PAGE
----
If any employee requests to seek medical attention and to file a workers’ compensation claim, the manager/supervisor shall follow the Work-Related Injury Treatment procedure outlined in Appendix C. The manager/supervisor is also to complete a Medical Authorization form and give it to the employee. Two forms are available - Long Beach Memorial Occupational Medical Services (MOMS) and Los Alamitos Emergency Room. Unless the employee requires immediate medical attention, the manager/supervisor shall also give the employee a Workers’ Compensation claim form (DWC 1). 

The employee shall complete lines 1-8 and sign the form before returning it to the manager/supervisor. The manager/supervisor or ASM shall complete and sign lines 9-17 of the form. The manager/supervisor shall also complete the Supervisor’s Review Form.

After completing all required paperwork, the manager/supervisor shall report the injury immediately to the Workers’ Compensation manager via phone (5-2366) or fax (5-7180). The Workers’ Compensation Claim form, Supervisor’s Review form, and a work status note from the medical facility shall be forwarded to the Workers’ Compensation Manager via fax or email no later than 24 hours following the injury. The originals may either be hand delivered or sent through inter-campus mail.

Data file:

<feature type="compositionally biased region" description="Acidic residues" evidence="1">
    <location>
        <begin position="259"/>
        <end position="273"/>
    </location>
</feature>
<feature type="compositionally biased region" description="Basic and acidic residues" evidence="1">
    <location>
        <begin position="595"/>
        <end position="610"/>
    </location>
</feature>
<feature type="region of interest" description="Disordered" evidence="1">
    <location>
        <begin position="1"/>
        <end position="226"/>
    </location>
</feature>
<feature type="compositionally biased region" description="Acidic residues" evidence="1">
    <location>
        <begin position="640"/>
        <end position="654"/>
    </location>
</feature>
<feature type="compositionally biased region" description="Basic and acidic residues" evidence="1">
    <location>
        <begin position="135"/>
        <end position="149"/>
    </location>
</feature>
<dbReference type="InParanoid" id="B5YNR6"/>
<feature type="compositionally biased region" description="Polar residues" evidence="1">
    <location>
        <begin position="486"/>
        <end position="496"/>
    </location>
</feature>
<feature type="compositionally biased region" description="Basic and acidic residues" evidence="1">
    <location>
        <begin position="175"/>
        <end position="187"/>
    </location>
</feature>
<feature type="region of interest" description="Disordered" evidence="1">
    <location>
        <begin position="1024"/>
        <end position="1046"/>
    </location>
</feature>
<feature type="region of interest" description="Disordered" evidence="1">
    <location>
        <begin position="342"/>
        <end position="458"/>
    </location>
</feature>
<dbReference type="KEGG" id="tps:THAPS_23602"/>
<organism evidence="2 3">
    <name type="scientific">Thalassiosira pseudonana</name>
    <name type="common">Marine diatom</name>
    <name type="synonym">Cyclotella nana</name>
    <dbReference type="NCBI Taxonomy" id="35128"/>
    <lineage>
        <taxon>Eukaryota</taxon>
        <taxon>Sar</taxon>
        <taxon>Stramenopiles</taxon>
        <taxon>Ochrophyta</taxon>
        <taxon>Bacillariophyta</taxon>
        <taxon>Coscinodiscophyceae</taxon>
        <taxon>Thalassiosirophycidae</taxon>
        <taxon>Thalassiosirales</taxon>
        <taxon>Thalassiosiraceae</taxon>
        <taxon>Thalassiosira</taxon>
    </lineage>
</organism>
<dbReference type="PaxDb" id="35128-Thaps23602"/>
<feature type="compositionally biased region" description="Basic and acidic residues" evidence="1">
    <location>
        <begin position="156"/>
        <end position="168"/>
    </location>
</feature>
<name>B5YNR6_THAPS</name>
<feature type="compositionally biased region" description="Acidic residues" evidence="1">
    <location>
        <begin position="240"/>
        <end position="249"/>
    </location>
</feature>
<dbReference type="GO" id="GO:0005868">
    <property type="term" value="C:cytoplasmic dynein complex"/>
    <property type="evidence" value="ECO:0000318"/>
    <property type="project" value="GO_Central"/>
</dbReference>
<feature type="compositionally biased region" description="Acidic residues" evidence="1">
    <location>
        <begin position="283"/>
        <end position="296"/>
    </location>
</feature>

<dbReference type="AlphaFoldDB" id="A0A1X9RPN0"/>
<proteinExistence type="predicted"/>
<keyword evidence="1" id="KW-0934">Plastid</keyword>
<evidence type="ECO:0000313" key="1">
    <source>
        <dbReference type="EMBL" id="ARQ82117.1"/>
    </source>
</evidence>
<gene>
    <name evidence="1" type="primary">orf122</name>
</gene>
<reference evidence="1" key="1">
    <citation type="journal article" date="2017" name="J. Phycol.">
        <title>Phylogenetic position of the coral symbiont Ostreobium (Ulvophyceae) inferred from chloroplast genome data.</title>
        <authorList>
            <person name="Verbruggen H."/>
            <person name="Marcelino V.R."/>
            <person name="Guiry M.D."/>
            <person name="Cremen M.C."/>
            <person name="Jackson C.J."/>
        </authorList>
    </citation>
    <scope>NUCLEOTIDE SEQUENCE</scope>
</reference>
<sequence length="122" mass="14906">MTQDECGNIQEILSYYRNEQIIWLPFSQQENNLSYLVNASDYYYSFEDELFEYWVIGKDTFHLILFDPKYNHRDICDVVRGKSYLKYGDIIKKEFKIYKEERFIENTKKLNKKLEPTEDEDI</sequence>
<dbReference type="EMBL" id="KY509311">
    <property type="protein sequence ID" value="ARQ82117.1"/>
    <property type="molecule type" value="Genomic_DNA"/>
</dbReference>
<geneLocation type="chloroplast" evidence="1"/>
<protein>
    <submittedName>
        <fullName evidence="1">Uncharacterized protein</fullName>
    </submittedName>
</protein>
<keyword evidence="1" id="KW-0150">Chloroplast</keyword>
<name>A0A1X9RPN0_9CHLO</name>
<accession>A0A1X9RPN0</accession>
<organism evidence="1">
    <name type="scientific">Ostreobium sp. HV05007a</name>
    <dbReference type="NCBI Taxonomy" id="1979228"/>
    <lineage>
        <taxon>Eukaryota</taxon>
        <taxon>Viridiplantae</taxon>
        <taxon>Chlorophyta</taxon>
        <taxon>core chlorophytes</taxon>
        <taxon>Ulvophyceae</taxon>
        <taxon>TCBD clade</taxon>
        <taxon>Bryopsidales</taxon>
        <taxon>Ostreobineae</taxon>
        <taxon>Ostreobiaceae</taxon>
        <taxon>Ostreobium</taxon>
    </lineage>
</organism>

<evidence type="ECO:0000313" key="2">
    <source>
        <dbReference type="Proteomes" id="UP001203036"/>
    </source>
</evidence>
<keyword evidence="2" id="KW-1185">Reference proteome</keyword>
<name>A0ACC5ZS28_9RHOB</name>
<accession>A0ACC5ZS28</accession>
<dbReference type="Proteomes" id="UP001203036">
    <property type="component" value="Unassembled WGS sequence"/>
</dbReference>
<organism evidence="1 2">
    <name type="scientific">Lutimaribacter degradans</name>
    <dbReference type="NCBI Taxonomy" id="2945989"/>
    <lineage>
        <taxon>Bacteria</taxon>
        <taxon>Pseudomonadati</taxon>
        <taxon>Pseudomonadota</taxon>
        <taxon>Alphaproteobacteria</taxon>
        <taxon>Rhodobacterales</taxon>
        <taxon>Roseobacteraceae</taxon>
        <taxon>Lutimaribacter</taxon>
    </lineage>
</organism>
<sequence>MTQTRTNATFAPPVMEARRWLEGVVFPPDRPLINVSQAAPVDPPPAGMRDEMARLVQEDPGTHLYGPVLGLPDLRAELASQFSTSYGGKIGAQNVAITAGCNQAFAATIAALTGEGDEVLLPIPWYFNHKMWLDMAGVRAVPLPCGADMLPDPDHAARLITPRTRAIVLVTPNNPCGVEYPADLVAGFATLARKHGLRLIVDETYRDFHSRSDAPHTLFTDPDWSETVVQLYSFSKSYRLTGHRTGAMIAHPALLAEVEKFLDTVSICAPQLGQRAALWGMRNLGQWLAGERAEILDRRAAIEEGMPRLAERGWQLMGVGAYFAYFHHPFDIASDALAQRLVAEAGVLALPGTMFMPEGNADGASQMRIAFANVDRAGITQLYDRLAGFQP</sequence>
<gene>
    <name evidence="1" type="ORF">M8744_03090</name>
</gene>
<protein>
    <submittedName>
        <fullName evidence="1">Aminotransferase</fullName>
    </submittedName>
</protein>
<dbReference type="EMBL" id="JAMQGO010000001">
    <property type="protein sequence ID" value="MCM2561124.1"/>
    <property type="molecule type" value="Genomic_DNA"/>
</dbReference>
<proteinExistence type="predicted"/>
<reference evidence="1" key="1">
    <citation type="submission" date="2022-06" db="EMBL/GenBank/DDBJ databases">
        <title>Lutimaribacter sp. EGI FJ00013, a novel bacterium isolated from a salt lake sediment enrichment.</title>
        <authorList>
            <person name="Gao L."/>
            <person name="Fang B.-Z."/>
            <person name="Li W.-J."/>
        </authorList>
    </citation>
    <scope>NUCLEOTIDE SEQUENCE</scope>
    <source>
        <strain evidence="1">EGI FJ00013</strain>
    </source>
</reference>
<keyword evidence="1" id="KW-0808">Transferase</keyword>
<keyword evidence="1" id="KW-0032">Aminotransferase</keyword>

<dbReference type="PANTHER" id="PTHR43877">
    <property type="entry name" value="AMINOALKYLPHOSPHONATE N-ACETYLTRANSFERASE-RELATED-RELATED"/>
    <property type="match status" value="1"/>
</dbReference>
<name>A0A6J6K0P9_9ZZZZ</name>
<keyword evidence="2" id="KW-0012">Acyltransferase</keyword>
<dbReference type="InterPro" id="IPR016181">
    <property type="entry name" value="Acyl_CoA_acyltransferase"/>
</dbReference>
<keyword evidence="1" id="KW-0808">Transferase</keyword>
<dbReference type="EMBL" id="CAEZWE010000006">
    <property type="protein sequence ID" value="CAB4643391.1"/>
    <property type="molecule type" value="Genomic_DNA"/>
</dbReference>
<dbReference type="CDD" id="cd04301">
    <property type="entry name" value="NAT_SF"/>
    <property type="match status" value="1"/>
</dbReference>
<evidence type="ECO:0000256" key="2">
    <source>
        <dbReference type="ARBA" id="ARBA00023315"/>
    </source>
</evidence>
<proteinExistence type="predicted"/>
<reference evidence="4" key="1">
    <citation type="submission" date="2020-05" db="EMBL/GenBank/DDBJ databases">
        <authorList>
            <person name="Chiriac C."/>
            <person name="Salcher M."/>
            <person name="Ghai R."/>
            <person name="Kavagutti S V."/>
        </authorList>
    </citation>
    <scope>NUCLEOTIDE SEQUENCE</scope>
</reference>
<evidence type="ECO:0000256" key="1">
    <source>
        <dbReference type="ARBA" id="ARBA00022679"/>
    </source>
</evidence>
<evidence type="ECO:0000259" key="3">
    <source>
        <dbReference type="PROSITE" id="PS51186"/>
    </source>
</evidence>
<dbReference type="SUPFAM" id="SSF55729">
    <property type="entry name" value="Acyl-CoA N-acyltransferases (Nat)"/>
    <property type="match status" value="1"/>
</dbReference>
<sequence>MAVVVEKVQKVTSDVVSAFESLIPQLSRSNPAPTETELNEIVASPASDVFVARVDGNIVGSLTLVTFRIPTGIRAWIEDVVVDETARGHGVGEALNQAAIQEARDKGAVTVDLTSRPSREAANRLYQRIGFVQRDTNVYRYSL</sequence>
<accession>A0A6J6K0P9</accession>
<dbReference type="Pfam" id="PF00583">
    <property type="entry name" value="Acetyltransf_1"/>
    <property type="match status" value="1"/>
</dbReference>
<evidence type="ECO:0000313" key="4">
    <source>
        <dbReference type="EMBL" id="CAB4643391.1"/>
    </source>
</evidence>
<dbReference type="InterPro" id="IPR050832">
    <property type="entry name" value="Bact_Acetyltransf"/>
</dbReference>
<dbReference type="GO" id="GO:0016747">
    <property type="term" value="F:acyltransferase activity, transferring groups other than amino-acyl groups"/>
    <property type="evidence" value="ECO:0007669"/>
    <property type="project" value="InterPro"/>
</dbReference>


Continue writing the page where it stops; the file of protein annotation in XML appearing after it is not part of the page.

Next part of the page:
Work-related employee injuries/Illnesses occurring after normal working hours (between 5:01 PM and  6:59 AM Monday – Friday), on weekends, holidays, other campus closures, or while on University-approved travel and during the normal course of their job duties shall be reported (verbally) to the Workers’ Compensation Manager no later than 8 hours following the incident, or when the “campus” becomes aware of the accident. Cal-OSHA considers “campus knowledge” to be any person who is assumed to be in a position of authority and who witnesses or responds in some manner to the incident. For our purposes, these persons are defined as any college or department dean/director/department chair/manager/supervisor, faculty member and/or University police officer. This person(s) is required to ensure that University Police (562-985-4101 or at ext. 54101) is immediately notified. University Police will then immediately notify the Workers’ Compensation Manager. The Supervisor Review Form for an after-hours incident must be forwarded to the Workers’ Compensation Manager no later than 24 hours following the incident or the next business day following the incident, whichever is shorter.